The Bitcoin Embassy and the McGill Cryptocurrency Club from Montreal, recognise a barrier to the adoption of Bitcoins and they are doing something about it. They have come up with a non-profit project called “The McGill University Bitcoin Airdrop.” The aim of the project is to promote the adoption of Bitcoin usage on campus and eventually beyond. But first, here is a question.
- Question: What is the biggest barrier that exists in adoption of Bitcoin?
- Answer: It is not just one factor. There are two factors at play.
- Getting a wallet [logistics barrier]
- Getting the first few mBTC in the wallet. [motivational barrier]
After this point, we all start using Bitcoins one way or another and become good at it. To become active members of the Bitcoin users community is what the McGill Cryptocurrency Club wants for its students.
Author Note: This is a visionary move. Considering the fact that by 2025, 75% of the World’s working population will be the Millennials, it sure seems to be a brilliant move to get the millennials to adopt cryptocurrencies early on. And what better place to catch them young than a University?
“many of the students who are interested in learning more about Bitcoin lack the resources and incentives necessary to further inform themselves on what Bitcoin is and how to use it. In an attempt to garner interest in the budding cryptocurrency and promote its use on campus, the McGill Cryptocurrency Club and the Bitcoin Embassy have joined forces to carry out an educational and promotional campaign in the form of a “Bitcoin Airdrop” on campus.”
— Says the first few lines of the shared Google Document by McGill Cryptocurrency Club.
You can find the link to the Google Shared Document at the end of this article.
How is the McGill Cryptocurrency Club doing this Bitcoin Airdrop?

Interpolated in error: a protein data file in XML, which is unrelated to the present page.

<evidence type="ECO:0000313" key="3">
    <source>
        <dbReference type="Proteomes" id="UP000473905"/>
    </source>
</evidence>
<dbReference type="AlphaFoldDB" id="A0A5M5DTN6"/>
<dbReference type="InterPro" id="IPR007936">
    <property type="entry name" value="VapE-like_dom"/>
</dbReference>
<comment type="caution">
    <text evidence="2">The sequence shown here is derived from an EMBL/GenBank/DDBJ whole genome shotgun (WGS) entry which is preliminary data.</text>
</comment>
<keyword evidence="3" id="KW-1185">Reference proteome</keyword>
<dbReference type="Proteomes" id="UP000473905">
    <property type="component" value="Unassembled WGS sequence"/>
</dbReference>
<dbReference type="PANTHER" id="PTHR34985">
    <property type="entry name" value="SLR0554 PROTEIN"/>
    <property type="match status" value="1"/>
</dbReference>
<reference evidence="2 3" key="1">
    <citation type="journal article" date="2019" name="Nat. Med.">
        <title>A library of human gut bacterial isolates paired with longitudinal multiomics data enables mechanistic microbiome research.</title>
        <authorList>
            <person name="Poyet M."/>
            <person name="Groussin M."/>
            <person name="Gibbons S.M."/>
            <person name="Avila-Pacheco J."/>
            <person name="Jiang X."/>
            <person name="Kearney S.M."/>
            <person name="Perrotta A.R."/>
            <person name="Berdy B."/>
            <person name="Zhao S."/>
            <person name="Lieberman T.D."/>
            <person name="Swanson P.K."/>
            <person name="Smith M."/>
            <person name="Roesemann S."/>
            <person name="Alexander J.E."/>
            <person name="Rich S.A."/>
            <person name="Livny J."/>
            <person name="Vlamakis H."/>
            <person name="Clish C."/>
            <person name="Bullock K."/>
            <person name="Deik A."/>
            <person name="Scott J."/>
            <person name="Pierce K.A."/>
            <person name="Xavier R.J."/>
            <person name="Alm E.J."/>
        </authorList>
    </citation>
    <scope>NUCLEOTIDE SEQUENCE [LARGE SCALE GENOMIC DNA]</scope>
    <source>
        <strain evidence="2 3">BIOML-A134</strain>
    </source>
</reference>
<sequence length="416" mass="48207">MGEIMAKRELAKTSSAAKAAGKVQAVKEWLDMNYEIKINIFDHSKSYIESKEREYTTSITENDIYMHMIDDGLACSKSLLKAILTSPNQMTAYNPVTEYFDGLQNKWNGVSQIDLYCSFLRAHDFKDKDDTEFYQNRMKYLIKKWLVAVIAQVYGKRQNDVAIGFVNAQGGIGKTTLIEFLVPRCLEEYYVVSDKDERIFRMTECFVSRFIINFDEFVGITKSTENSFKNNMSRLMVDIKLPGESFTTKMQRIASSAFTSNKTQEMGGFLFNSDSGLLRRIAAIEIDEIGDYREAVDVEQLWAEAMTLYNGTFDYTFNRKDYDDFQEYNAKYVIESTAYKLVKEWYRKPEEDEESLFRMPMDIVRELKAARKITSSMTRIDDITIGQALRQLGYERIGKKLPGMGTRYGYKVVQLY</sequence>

McGill Cryptocurrency Club is about to give 30 mBTC each to around 600 students. That is around 600 wallets. The Dollar equivalent of $10 in Bitcoin is loaded onto a paper wallet sealed in an envelope. The public key is printed on the outside. McGill comments that this way the recipients can feel the immediate gratification of owning a slice of a Bitcoin.
MIT had a similar Bitcoin Airdrop project months earlier where students that signed up received $100 worth of Bitcoin each; however, McGill is looking at $10 worth of Bitcoin, as the project is largely supported by smaller donors and crowdfunding. McGill has raised $3000-$6000 currently, the proceeds from which will be strictly put to the following uses.
- Production costs for the wallets
- The content of the wallets (BTC)
Who are the Sponsors? Can the General Public Sponsor?
The McGill Cryptocurrency Club is raising funds and is keenly looking at the Bitcoin based companies as potential powerful sponsors for the community strengthening project. The companies sponsoring $750 and above get a logo space on the envelope as a part of the sponsorship perk. However, in the shared document it is made clear that this is a “from the community, for the community” approach. So the answer is YES, the general public can sponsor through Bitcoins.
For the wallet address and the contact details, you can refer to this shared Google Document from McGill Cryptocurrency club.
We had covered other initiatives aimed at adoption of Bitcoins by wider audience. It is worthwhile to take a look back at them, just in case you had missed.
Images from Bitcoin Embassy Website and Author’s Rendition of Bitcoin and AirDrop (CC).